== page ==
The latest Social Progress Index was released. It shows the best countries in terms of health, safety and education.
Humanity faces many challenges – some, like the climate crisis, of its own making – but overall life is improving in most countries around the world.
That’s according to the latest Social Progress Index(SPI), which again attempts to measure the success and 168 countries. The index was created by researchers using key indicators such as quality healthcare, personal safety and access to education. They also use access to technology and rights to calculate a score for each country.
The index was launched a decade ago and just published its most recent findings. The verdict? Norway is the world’s most progressive country, with Finland and Denmark ranking second and third respectively. The United Kingdom was 18th and the United States 24th.
Overall, 147 nations scored better than a decade ago. Only four countries (the US. Brazil. Syria. South Sudan) had a worse score. “Social progress is advancing across the world,” the report concluded. “But it remains slow and uneven.”
Despite the overall picture of progress, the report’s authors found that the world is declining significantly on personal rights – 116 of the 168 countries covered by the index have seen individual rights rolled back since 2011. “While not universal, this trend is apparent across all regions and levels of social and economic development,” it concluded.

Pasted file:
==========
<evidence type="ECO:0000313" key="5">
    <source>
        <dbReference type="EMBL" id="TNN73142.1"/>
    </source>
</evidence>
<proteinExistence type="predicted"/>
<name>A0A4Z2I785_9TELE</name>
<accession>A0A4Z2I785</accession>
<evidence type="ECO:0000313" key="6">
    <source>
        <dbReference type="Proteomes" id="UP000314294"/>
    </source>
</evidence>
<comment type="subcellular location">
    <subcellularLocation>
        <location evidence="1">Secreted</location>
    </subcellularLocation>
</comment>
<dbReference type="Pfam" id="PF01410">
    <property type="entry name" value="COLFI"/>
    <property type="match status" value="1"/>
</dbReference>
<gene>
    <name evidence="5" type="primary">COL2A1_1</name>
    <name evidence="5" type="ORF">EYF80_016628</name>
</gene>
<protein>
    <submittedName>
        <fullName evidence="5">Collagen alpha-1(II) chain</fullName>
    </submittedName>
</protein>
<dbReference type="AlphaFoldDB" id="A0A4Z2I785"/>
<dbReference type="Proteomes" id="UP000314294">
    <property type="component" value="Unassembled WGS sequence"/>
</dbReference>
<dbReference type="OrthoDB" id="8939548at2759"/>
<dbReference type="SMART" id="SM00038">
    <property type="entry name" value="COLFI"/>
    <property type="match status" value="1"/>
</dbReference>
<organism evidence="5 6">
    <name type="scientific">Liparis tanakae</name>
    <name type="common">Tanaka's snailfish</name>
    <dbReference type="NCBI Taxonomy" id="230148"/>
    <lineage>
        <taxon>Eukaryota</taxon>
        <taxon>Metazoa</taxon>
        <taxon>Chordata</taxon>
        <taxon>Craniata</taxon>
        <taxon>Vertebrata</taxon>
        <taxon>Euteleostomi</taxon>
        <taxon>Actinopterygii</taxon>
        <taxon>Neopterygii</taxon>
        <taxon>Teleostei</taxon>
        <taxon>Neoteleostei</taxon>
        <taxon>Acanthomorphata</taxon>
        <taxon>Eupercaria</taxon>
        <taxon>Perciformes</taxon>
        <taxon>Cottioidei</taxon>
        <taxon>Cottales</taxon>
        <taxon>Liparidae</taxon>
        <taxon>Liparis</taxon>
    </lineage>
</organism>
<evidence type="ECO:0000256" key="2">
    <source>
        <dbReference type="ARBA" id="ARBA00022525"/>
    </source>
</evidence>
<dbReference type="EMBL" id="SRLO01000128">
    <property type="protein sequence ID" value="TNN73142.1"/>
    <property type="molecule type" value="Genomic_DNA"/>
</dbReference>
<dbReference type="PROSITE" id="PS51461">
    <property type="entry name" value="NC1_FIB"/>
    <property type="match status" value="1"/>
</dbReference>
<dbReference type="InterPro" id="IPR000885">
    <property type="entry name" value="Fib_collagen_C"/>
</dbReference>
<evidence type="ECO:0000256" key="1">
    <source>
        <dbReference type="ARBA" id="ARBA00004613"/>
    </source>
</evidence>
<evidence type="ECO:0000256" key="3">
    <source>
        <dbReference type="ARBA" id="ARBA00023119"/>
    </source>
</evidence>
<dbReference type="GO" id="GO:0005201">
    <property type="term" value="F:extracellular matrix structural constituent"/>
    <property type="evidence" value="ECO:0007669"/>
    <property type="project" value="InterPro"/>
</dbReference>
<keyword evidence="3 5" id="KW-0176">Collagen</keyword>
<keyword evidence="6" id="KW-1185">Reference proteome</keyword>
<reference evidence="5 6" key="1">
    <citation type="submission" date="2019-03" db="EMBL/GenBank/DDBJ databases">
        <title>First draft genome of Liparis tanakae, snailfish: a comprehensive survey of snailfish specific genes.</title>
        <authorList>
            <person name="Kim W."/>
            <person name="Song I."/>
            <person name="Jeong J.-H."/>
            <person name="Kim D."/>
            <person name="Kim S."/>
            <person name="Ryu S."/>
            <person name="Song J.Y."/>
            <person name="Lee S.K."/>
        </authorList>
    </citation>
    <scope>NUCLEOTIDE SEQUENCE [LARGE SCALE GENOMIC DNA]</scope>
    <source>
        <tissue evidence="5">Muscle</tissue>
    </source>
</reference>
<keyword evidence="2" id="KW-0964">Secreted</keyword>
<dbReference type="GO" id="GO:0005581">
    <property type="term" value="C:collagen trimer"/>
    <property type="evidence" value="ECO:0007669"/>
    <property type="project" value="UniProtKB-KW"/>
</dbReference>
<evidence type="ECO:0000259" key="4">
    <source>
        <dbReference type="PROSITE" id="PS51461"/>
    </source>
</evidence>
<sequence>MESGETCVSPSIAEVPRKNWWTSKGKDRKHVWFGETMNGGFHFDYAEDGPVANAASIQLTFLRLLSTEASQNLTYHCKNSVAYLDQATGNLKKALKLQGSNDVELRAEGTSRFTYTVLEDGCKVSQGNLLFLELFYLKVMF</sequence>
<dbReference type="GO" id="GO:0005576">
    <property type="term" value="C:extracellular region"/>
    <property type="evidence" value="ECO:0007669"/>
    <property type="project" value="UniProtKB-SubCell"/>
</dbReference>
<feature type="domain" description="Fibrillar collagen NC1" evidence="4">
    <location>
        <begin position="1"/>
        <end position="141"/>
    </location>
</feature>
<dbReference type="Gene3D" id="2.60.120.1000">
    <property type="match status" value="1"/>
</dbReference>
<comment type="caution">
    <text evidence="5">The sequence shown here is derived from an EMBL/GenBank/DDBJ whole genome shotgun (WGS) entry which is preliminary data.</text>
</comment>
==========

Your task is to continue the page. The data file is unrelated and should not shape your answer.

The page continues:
Encouragingly, researchers noted that the relationship between social progress and emissions is weakening – proof that sustainability does not mean a compromise in quality of life.
“There are countries that have been highly effective at improving living standards and quality of life while emitting more modest levels of greenhouse gas emissions, compared to other higher-income countries that are developing at the expense of the environment,” the report concluded.
Sweden, Costa Rica and Ghana were noted to emit relatively low levels greenhouse gases while outperforming big emitters like America on many aspects related to social progress.
“Higher levels of social progress are less likely to indicate higher emissions in 2021 than was the case just eleven years ago,” the report added.
Another point of interest in the index is its weak link between economic growth and social progress. Researchers suggest that this raises further questions about the merits to using GDP as a measure of societal success.
“Rising income usually brings major improvements in areas such as access to clean water, sanitation, literacy, and basic education,” the index reported. “But on average, personal security is no better in middle-income countries than low-income ones, and is often worse.”
It added: “Too many people, regardless of income, live without full rights and experience discrimination or even violence based on gender, religion, ethnicity, or sexual orientation. Traditional measures of national income, such as GDP per capita, fail to capture the overall progress of societies.”
The 25 most advanced countries for social progress
- New Zealand
- South Korea
- United Kingdom
- Czech Republic
- United States
Main image: Oslo Opera House, Norway. Credit: Arvid Malde